Posted by zee_ola05 on 17 June 2014 - 11:37 AM

I felt that same way too when I was reading C++ Primer 5th edition. It is a long book, and you can't read it straight and master it in one run. Forget about finishing the book. Use it as a reference. Go ahead and pick a Game Framework/Engine (I suggest cocos2d-x). As you learn cocos2d-x, look at other people's examples, you'll eventually learn C++. This way, you get to make the game that you want and learn C++ (and the engine) at the same time. Now, if you feel confused about the code, that's when you pick up your book. I'm assuming you already got some programming experience, so it wouldn't be too difficult for you to try this process.

 

I find this learning process very effective. Because you get to see results, keeping you motivated.




#5158758 Need Good Advice on Game Programming Education & Career

Posted by zee_ola05 on 06 June 2014 - 12:47 PM

If you already have a software engineering career, you don't really need a game dev degree. And most people I know in the industry doesn't have a game dev degree either. I think what you need to break into the industry is portfolio. Maybe it is about time you look into engines like Unity, Unreal, etc. and make some game out of it. The industry rely on game engines. And familiarity on those is really a plus. For me, I think you already have the right foundations for a game programmer. You just need to show some outputs. Good luck! :)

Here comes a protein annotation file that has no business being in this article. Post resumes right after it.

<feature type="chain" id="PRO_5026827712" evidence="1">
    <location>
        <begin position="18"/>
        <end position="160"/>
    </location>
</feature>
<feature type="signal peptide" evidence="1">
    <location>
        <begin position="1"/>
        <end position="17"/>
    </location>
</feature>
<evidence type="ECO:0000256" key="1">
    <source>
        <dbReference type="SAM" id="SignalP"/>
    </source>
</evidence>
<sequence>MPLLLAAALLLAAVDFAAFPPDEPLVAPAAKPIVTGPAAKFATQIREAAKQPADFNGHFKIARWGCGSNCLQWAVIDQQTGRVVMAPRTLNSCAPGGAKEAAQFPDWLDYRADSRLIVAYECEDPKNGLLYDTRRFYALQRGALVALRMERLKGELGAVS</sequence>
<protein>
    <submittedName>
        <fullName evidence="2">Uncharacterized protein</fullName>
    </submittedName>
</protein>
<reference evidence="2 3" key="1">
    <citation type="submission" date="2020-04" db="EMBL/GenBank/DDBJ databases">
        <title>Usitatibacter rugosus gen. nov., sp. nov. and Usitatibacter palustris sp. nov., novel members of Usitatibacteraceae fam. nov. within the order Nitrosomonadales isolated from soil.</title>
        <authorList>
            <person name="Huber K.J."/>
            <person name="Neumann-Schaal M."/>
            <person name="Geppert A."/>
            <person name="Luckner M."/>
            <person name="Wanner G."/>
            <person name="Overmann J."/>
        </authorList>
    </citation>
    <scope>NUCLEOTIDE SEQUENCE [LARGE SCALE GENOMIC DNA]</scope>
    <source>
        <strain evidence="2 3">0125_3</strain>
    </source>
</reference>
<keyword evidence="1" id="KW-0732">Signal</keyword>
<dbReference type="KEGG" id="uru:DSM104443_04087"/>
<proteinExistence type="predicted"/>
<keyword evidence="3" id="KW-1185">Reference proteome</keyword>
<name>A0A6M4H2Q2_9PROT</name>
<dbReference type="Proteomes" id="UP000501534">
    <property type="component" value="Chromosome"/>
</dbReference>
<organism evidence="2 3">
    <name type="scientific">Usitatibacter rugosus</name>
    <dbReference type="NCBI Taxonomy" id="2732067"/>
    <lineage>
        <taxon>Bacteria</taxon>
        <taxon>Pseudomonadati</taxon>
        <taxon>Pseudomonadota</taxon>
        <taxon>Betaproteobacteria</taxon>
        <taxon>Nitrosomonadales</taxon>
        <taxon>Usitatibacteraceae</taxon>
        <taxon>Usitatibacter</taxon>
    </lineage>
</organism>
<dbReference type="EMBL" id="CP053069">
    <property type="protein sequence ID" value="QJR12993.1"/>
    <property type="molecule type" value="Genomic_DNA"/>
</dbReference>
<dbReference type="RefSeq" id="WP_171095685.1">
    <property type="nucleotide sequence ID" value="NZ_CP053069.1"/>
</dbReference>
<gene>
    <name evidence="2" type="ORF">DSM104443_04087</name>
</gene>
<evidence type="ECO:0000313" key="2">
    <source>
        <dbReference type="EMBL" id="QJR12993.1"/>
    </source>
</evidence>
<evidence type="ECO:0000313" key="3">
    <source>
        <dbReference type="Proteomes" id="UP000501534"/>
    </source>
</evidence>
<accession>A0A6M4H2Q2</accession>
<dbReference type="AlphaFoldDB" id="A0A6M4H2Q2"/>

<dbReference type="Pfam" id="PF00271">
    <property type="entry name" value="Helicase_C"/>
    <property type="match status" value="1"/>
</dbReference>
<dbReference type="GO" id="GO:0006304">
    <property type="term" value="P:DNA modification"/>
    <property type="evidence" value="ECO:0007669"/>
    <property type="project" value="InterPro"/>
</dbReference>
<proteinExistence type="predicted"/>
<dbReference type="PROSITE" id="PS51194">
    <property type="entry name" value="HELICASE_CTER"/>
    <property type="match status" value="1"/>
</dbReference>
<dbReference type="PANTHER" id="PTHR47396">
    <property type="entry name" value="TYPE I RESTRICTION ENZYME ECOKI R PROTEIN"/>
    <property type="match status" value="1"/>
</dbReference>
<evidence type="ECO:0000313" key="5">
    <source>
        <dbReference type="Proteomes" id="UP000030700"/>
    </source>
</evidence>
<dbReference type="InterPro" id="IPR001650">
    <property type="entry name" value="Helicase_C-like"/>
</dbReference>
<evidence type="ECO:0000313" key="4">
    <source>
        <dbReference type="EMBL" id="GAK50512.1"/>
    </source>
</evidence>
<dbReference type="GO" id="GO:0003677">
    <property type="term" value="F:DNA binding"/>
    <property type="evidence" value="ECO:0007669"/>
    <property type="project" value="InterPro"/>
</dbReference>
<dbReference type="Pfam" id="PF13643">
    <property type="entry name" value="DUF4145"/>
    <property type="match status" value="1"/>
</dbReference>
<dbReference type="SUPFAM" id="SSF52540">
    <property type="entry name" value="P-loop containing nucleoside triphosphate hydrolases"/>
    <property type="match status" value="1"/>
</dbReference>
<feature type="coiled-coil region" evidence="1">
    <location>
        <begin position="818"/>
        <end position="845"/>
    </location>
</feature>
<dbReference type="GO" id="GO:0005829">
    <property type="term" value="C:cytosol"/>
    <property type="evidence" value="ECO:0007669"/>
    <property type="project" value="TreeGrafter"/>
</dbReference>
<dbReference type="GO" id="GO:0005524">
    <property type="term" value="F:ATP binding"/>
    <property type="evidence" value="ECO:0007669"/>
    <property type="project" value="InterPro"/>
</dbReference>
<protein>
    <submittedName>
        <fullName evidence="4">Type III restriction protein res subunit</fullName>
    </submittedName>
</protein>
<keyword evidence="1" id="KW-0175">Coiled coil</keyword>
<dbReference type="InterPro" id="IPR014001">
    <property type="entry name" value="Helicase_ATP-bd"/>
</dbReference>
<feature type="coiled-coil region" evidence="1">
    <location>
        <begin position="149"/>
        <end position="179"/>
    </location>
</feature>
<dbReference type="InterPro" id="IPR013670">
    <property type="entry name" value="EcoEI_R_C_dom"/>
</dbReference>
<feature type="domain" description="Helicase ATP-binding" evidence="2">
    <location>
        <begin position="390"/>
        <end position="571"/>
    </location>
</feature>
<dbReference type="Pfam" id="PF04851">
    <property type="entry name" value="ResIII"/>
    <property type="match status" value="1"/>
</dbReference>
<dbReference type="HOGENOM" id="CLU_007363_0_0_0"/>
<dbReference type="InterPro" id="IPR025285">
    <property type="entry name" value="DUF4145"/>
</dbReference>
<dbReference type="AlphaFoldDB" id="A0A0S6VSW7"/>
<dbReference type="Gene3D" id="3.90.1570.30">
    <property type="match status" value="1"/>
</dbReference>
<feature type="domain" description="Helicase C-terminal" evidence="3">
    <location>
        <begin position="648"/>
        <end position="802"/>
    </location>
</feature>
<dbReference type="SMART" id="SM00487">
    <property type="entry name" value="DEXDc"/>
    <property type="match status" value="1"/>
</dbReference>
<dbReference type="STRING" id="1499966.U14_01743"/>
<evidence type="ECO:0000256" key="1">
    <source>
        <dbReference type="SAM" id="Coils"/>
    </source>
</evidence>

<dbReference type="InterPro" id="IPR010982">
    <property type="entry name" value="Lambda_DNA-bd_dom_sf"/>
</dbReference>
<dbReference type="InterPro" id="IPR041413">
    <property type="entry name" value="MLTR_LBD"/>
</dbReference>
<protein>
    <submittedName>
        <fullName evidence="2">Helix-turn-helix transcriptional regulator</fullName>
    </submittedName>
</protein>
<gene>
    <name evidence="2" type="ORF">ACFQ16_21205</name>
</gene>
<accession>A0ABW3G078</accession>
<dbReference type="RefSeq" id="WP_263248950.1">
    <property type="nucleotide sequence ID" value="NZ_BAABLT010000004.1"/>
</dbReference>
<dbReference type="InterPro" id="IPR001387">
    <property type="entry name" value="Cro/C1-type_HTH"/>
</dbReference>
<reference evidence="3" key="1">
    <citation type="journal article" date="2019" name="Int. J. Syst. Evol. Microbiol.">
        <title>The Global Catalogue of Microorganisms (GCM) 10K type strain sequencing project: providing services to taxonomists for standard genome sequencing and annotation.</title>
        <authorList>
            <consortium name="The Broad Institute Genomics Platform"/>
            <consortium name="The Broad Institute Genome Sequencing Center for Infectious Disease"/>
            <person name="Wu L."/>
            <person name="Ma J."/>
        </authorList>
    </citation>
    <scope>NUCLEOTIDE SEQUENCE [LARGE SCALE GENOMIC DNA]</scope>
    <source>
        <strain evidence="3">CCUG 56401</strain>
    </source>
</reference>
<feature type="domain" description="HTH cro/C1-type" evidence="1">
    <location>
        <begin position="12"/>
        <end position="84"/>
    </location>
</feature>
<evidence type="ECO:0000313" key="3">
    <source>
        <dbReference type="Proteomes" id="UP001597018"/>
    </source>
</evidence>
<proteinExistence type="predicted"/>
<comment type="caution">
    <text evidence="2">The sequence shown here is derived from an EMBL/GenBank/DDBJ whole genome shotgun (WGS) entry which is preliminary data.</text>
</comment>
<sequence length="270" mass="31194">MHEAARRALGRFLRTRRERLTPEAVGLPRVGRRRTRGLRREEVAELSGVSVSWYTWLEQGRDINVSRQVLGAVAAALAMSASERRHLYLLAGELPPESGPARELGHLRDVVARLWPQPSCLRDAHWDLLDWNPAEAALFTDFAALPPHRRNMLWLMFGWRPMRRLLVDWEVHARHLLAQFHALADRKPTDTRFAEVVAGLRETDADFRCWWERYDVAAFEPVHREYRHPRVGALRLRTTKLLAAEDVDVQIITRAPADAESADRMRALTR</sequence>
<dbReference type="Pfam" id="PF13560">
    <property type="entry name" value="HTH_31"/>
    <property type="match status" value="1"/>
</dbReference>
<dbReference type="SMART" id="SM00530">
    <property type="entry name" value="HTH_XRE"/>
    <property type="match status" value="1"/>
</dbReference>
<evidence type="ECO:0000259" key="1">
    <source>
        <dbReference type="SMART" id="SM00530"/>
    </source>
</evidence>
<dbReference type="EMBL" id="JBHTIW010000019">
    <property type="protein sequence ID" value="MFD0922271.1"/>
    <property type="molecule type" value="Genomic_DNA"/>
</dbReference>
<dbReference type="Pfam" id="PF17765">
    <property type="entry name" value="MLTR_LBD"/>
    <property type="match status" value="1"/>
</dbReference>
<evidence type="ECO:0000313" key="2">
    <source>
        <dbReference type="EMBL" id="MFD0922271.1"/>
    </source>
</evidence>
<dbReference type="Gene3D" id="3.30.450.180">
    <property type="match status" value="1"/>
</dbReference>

#5158475 how to design my programs and games structure?

Posted by zee_ola05 on 05 June 2014 - 12:49 PM

Designing your code is the hardest part for me too. I usually already know how to implement the logic of the game I wanted but I couldn't start because I can't decide on how to design the bigger picture.

 

One design pattern that I started embracing is the Entity-Component (System) pattern. I find it easier to start coding without thinking too much about the design with this pattern. I can start writing independent components and then piece them together later. Sometimes, you just have to code all the necessary components first (make dependencies minimal) before you can have the general idea for your overall code. Idk if I'm making sense, I suck at explanations.




#5157874 Introducing a new Language War! : Swift or Objective C?

Posted by zee_ola05 on 03 June 2014 - 11:13 AM

I am excited because it is a new language. But that's it. We only use cross-platform languages at work and unless I do some native iOS or OSX stuff, I don't think I will be using it. Maybe, if things mature and I find some time I will study it.




#5127399 How to search for a job in gamedev

Posted by zee_ola05 on 30 January 2014 - 01:28 AM

Here is what I do. I go to http://www.gamedevmap.com/, then search or click on the city where I want a job at, click on every single company website, look for the "Careers" or "Jobs" section, then apply. After that, pray and wait for a response. :)




#5079774 Inventory System

Posted by zee_ola05 on 23 July 2013 - 01:00 AM

It may be better to use a HashTable (std::map) for easy searching. And maybe put an id for each item and use that as key. Just a thought.




PARTNERS